Tar and Chip Roadways. Eight Reasons Why Tar and Chip Seal Paving Is Used for Roadways
Wondering why your township didn’t go with blacktop?
Every day, thousands of new roads are being paved all over the world. It’s likely that there has even been some road construction in your area recently!
There are two different paving methods commonly used on roadways.
First, there’s traditional asphalt, commonly known as “blacktop”, which features a smooth, jet-black finish. The second option is tar and chip seal, which possesses a more textured surface and is offered in a variety of colors.
What makes your township choose one method over the other?
Hint: it’s not random.
Here are eight reasons why tar and chip seal paving is used for certain roadways.
1. It’s being used on a low-volume road
If your roadway was paved with the tar and chip seal method, it means that it’s considered a low-volume road and sees roughly 2,500 vehicles or fewer per day.
As tar and chip seal also provides a rougher, bumpier surface, it’s not as suitable for roads where vehicles travel at higher speeds.
2. It’s more cost-effective
Like any paying customer, your township is trying to cut costs, too. Higher costs lead to higher taxes, and the public certainly doesn’t want that!
While blacktop isn’t particularly expensive, tar and chip seal manages to be more affordable. Across miles of road, the cost savings are significant.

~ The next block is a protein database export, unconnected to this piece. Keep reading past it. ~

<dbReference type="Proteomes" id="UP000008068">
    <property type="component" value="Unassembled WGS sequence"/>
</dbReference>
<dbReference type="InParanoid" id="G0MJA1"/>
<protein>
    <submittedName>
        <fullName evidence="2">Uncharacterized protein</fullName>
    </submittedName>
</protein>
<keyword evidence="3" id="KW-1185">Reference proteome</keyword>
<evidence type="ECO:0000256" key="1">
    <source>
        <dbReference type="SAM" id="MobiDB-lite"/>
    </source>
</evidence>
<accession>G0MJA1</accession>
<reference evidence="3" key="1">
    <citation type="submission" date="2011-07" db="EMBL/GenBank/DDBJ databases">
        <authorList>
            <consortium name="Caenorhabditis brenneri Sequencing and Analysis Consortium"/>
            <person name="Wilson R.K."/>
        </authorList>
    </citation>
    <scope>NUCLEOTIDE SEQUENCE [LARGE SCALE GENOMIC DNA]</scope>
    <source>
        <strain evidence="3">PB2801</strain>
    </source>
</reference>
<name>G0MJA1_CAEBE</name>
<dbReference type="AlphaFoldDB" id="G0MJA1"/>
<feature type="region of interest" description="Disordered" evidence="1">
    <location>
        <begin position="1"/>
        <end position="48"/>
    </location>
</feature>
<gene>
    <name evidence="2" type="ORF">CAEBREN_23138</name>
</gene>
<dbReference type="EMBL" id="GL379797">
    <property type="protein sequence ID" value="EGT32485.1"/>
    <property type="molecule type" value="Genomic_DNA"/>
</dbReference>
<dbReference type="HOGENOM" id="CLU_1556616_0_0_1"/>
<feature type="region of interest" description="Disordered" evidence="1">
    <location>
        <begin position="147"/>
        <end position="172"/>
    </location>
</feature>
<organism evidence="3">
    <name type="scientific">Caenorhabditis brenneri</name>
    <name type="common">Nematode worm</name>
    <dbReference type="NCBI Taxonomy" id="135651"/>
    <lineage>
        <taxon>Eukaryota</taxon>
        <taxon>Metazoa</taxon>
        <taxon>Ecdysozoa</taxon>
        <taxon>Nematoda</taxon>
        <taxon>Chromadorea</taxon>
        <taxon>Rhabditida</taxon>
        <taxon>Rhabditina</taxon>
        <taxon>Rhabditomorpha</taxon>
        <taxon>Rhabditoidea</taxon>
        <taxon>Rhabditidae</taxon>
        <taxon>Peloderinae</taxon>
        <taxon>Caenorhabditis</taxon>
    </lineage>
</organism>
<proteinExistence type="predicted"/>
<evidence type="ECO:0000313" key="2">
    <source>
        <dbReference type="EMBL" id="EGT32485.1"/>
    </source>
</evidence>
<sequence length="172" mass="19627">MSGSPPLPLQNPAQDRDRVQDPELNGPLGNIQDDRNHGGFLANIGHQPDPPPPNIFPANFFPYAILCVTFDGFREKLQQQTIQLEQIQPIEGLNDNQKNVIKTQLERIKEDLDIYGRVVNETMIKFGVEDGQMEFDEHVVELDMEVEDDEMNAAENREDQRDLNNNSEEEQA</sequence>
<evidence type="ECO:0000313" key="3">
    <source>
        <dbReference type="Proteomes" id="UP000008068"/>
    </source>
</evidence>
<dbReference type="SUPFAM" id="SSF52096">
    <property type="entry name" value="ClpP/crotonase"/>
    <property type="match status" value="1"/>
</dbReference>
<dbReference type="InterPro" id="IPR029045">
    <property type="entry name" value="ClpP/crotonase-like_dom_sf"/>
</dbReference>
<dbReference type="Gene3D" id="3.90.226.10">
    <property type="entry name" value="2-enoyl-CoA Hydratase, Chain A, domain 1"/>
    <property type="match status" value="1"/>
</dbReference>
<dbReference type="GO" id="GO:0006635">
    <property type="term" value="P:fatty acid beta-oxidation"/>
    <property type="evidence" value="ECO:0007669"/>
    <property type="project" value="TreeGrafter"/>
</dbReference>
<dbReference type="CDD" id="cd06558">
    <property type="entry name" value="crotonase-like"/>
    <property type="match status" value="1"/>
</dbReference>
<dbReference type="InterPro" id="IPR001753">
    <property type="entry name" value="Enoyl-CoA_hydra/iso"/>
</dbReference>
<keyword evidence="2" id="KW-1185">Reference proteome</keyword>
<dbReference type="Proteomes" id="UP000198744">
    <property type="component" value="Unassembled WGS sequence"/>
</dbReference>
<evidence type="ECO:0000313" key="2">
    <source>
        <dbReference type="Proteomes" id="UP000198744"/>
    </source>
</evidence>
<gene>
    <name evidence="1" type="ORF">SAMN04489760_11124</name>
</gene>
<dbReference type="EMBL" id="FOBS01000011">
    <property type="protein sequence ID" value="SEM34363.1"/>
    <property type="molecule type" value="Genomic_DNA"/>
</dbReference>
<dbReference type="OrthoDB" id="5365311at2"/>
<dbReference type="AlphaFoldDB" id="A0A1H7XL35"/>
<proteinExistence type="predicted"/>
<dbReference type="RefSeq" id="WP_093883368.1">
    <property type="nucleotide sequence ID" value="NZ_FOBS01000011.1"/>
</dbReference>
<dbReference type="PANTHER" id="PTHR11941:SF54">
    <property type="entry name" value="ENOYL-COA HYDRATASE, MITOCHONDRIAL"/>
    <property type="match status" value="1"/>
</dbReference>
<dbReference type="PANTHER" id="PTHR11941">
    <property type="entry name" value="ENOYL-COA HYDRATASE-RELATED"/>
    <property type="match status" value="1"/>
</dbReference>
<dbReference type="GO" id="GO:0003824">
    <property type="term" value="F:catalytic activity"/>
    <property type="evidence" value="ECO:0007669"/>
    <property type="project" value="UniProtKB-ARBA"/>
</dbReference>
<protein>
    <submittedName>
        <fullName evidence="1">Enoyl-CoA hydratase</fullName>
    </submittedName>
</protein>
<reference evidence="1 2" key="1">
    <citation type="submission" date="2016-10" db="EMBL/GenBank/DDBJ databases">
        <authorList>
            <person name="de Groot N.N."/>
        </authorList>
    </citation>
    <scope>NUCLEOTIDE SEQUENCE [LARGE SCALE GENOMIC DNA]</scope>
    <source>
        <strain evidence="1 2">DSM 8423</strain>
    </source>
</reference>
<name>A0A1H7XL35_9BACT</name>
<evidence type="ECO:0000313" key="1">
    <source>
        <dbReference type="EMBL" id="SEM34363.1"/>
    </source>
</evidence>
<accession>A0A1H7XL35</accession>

3. It has a shorter cure time
As tar and chip aggregate covers the thin layer of hot liquid asphalt that lies beneath, the cure time for tar and chip seal is shorter than that of blacktop.
Ultimately, this means less downtime; and less downtime means happier citizens!
4. It offers greater skid resistance
Did you know that blacktop and tar-and-chip use the same materials?
The difference lies in the construction method. Blacktop has an aggregate mixed throughout, whereas tar and chip seal uses the aggregate as its final layer.
As it’s the aggregate that provides the traction, you can see how tar and chip seal offers greater safety and skid resistance.
5. It helps eliminate black ice
With tar and chip seal paving, water doesn’t pool very easily.
Combine this with the extra traction that comes with a generous top layer of aggregate, and black ice is virtually nonexistent.
6. It doesn’t break down easily
All roads break down over time. In fact, tar and chip seal roadways are only rated to last for 7-10 years.
However, cracks and potholes do not form as easily — that is, unless, snowplows cause damage to them.
7. It heals itself
Unlike blacktop — which contracts and expands when water, ice, and extreme temperatures are involved — tar and chip seal has the potential to heal itself over time.
As any cracks are exposed to hot weather, you may find that they close up and may even be filled in with loose stones.
8. It requires little maintenance
Large cracks and potholes are less common. Small cracks tend to heal with time.
This means that, overall, tar and chip seal roads require less maintenance than your average blacktop road.
Again, less downtime and happier drivers!
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